2. Pashigian, B Peter, 1985. "Environmental Regulation: Whose Self-interests Are Being Protected?," Economic Inquiry, Western Economic Association International, vol. 23(4), pages 551-84, October.
  3. Welsch, Heinz, 2004. "Corruption, growth, and the environment: a cross-country analysis," Environment and Development Economics, Cambridge University Press, vol. 9(05), pages 663-693, October.
  4. Fisman, Raymond & Gatti, Roberta, 2000. "Decentralization and corruption - evidence across countries," Policy Research Working Paper Series 2290, The World Bank.
  5. Oates, Wallace E. & Schwab, Robert M., 1988. "Economic competition among jurisdictions: efficiency enhancing or distortion inducing?," Journal of Public Economics, Elsevier, vol. 35(3), pages 333-354, April.
  6. Carson, Richard T. & Hanemann, W. Michael, 2006. "Contingent Valuation," Handbook of Environmental Economics, in: K. G. Mäler & J. R. Vincent (ed.), Handbook of Environmental Economics, edition 1, volume 2, chapter 17, pages 821-936 Elsevier.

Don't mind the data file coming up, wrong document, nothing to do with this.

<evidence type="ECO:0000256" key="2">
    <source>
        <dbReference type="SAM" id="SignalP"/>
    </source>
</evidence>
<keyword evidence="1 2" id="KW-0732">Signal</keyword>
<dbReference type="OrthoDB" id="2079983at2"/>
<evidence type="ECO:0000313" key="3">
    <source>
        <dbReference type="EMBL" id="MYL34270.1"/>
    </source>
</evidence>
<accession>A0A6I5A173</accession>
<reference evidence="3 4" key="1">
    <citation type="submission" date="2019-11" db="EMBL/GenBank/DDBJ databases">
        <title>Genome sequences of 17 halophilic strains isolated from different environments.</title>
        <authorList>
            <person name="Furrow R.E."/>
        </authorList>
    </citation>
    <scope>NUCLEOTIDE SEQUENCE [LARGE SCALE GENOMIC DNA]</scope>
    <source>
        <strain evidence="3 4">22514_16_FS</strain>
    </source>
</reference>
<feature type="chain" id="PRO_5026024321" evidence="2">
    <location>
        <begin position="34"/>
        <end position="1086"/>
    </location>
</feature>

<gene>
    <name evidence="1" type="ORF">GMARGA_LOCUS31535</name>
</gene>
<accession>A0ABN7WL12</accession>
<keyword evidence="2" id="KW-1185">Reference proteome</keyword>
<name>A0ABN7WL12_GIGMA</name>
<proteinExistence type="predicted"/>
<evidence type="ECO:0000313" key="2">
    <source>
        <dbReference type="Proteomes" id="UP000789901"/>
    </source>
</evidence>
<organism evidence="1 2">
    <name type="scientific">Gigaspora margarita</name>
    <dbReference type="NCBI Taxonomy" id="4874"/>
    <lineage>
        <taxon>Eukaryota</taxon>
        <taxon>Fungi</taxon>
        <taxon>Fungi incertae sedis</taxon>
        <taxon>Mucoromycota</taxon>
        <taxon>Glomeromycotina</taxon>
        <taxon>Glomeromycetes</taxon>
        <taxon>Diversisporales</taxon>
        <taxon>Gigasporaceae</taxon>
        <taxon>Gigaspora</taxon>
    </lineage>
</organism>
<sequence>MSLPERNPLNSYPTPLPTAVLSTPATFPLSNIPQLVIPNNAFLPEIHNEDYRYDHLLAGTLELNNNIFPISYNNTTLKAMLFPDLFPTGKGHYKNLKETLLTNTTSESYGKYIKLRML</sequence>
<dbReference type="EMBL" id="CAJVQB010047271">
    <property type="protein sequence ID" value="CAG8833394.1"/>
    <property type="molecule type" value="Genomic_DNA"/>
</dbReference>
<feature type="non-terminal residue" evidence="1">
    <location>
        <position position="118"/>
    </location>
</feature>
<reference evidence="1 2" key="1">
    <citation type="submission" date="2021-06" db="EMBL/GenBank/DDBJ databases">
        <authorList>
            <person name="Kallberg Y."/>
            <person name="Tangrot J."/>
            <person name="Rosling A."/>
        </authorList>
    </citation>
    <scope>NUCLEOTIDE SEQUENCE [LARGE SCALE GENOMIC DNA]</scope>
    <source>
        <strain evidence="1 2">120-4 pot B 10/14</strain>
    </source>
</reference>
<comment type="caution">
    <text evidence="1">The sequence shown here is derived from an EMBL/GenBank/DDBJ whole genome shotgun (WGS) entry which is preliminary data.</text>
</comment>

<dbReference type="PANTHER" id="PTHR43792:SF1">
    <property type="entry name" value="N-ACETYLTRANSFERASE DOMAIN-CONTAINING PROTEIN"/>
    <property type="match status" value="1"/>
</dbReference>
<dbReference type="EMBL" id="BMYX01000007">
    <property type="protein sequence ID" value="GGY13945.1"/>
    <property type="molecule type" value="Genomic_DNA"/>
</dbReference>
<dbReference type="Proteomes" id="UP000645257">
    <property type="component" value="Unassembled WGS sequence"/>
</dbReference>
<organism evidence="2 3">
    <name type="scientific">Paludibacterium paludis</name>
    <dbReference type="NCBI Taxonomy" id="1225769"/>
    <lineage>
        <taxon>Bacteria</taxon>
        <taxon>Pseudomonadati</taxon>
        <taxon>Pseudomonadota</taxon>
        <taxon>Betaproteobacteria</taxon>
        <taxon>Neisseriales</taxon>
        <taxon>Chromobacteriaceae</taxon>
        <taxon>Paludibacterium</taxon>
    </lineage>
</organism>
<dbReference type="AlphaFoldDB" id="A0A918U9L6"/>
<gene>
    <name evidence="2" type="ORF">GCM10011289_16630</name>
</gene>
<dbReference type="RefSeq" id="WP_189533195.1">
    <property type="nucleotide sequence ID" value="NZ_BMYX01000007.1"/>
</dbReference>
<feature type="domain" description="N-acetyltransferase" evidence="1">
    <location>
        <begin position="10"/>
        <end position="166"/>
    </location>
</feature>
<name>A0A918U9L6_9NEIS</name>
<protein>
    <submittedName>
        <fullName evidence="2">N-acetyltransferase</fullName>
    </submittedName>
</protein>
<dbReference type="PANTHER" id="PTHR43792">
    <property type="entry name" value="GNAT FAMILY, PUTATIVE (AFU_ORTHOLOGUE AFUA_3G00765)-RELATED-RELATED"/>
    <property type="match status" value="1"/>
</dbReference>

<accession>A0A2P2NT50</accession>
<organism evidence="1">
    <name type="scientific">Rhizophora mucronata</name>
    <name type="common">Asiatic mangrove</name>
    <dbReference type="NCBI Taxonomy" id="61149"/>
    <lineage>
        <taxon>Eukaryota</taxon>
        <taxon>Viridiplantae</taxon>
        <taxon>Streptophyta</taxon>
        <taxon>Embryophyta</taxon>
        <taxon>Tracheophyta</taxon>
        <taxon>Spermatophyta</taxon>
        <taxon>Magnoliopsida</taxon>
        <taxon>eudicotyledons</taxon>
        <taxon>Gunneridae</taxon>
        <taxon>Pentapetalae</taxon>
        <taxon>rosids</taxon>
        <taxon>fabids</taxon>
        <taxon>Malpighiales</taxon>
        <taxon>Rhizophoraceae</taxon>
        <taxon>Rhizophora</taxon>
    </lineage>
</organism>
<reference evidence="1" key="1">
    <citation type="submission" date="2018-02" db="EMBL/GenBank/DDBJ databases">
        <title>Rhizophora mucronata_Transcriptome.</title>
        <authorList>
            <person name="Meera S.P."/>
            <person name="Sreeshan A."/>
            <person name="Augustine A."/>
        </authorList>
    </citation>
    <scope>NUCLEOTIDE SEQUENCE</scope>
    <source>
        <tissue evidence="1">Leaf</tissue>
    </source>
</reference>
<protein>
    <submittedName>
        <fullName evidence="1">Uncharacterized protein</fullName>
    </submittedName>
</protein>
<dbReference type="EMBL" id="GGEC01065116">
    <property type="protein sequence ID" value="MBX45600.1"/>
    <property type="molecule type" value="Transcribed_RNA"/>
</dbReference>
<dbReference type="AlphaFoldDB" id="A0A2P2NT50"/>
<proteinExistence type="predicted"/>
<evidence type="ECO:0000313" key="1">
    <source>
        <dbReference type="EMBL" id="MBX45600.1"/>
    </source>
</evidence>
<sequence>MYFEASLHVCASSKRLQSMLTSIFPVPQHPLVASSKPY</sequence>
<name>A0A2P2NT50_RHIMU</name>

7. John A. List & Shelby Gerking, 2000. "Regulatory Federalism and Environmental Protection in the United States," Journal of Regional Science, Wiley Blackwell, vol. 40(3), pages 453-471.
  8. Daniel L. Millimet, 2003. "Assessing the Empirical Impact of Environmental Federalism," Journal of Regional Science, Wiley Blackwell, vol. 43(4), pages 711-733.
  9. Lockwood, Ben, 1998. "Distributive Politics and the Costs of Centralization," CEPR Discussion Papers 2046, C.E.P.R. Discussion Papers.